The decipherment KUK for sign 576 that has been tested here proves productive for understanding its occurrences in Palenque (yok kuk ch’ajan ‘guardian of the tied bundle’) and for reading the name phrase of the way creature nicknamed “man in the bundle” as kuk winik, kukil winik, or kukan winik ‘bundle person’, ‘rolled-up person’, or ‘person who becomes a bundle’. This interpretation also fits well with the attestation on La Amelia Stela 2, where the captive who has been tied and wrapped up into a bundle is rolled down the stairs in the context of a ritual ballgame. In Palenque, this term also identifies a member of the royal court who was assigned with caring for the royal vesture and regalia and dressing the king or otherwise assisting him with donning his vestments.
I would like to thank Daniel Graña-Behrens, Sven Gronemeyer, Nikolai Grube, Guido Krempel, Mallory Matsumoto, and Elisabeth Wagner for their constructive criticism of the text. Guido Krempel’s drawing is published courtesy of “Coordinación Nacional de Conservación del Patrimonio Cultural del INAH”. Mallory Matsumoto also kindly translated the original manuscript.
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2004 On the Reading of Two Glyphic Appelatives of the Rain God. In Continuity and Change: Maya Religious Practices in Temporal Perspective, edited by Daniel Graña-Behrens, Nikolai Grube, Christian M. Prager, Frauke Sachse, Stefanie Teufel, and Elisabeth Wagner, pp. 87–98. Acta Mesoamericana 14. Anton Saurwein, Markt Schwaben.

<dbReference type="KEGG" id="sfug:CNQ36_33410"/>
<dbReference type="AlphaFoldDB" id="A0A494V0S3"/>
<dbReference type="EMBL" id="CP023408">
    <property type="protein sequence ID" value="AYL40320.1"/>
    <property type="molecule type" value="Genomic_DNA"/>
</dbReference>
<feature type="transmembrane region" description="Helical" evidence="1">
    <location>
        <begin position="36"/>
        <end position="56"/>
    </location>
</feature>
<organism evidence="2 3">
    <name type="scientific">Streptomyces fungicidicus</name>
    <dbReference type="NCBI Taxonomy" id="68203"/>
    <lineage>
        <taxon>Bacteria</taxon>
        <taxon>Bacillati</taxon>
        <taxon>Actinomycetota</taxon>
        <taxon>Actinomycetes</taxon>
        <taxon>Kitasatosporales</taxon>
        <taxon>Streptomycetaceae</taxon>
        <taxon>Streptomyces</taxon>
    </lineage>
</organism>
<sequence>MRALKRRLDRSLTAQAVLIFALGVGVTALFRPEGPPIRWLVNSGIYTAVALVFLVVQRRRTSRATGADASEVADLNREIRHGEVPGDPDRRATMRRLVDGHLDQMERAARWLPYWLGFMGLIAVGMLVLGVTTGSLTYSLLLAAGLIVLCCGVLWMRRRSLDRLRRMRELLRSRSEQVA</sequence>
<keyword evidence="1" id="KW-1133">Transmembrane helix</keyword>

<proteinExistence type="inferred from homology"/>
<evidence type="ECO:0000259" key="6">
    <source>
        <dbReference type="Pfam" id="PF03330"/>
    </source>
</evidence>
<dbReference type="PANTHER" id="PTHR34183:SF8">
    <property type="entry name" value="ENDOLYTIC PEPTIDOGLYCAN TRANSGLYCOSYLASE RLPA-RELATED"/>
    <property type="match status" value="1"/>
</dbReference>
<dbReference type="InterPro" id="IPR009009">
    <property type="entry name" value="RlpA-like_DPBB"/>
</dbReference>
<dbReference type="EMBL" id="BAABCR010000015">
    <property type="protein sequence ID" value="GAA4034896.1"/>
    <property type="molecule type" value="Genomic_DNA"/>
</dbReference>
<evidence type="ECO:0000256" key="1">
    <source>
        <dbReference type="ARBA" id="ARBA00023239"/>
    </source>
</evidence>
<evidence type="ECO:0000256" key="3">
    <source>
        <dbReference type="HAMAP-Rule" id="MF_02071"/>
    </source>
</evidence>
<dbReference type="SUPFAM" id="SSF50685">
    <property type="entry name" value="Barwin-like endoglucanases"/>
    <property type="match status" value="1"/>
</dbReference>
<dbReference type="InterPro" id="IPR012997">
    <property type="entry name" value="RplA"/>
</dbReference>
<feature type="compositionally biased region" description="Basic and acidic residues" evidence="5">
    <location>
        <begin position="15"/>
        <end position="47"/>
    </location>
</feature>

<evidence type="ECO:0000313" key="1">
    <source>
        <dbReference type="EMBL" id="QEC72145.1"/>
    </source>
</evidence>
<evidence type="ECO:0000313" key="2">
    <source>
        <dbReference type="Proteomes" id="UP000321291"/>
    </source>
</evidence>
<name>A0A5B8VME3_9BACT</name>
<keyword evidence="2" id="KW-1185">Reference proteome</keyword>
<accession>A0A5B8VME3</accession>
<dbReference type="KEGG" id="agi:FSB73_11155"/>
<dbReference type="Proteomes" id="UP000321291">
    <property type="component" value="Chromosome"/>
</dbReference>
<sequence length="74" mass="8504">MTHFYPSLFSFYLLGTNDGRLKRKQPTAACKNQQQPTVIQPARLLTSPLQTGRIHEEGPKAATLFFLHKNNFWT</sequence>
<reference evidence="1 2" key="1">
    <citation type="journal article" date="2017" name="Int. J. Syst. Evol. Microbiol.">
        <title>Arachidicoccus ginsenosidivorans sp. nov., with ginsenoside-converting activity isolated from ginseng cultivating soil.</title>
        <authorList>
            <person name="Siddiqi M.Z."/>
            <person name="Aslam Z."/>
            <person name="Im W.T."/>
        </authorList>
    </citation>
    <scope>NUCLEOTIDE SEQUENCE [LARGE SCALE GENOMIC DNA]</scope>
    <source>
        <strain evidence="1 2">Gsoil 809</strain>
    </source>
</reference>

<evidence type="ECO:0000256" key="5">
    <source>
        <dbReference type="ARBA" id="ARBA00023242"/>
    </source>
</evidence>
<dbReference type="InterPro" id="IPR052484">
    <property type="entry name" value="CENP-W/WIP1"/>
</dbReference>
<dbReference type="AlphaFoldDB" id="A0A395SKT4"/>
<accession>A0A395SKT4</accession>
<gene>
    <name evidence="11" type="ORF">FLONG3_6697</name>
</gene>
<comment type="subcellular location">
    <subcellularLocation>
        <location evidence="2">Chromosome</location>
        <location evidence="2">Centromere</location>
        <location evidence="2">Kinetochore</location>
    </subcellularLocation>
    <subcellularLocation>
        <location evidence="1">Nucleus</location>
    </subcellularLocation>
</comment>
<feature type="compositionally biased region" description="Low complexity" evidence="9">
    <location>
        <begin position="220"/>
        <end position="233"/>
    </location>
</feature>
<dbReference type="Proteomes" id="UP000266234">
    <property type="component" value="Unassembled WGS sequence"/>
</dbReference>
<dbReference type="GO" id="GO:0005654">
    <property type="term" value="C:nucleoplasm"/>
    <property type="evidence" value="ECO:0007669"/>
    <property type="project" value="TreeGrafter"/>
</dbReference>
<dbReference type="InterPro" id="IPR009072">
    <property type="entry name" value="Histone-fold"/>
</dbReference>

Looper, Matthew G.
2006 Fabric Structures in Classic Maya Art and Ritual. In Sacred Bundles: Ritual Acts of Wrapping and Binding in Mesoamerica, edited by F. Kent Reilly III and Julia Guernsey. Ancient America 1. Boundary End Archaeology Research Center, Barnardsville, NC.
2004 Some Notes on Fireflies. Mesoweb. http://www.mesoweb.com/features/lopes/Fireflies.pdf.
Macri, Martha J., and Matthew G. Looper
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|↩1||As part of our work on a new catalogue of Maya signs and their graphs, we are currently evaluating and revising Thompson’s Catalog of Maya Hieroglyphs (1962). We are critically scrutinizing his system with the help of his original grey cards and supplementing it with signs that were not included in Thompson’s original catalogue. Despite its known shortcomings and incompleteness, his catalogue is still regarded as the standard work for Maya epigraphers, which is why we adopt Thompson’s nomenclature while removing misclassifications and duplicates, merging graph variants under a common nomenclature, and adding new signs or allographs to the sign index in sequence, starting with the number 1500. Allographs are also further organized with the help of newly defined classification and systematization criteria, which we described in detail in Prager and Gronemeyer (2018). Basically, many graphs of Maya writing can be divided into two or more segments along their horizontal and vertical axes. These segmentation principles are designated by a two-letter code that is suffixed to the sign number. Thus, 1537bl, for instance, refers to a variant of the character 1537 (hand-with-moon sign) that has been vertically separated into two parts, with only the left segment shown in that context, i.e., the hand without the moon sign (Prager 2020:Fig. 4). Revision of existing catalogues and their expansion, including a systematic index of all known allographs of each sign, will form the basis for our machine-readable text corpus of Classic Mayan.|
|↩2||In Yukatek, <maz> signifies ‘retinte, o sonido del hierro, metal o piedra’ (Arzápalo Marín 1995:fol. 285r).|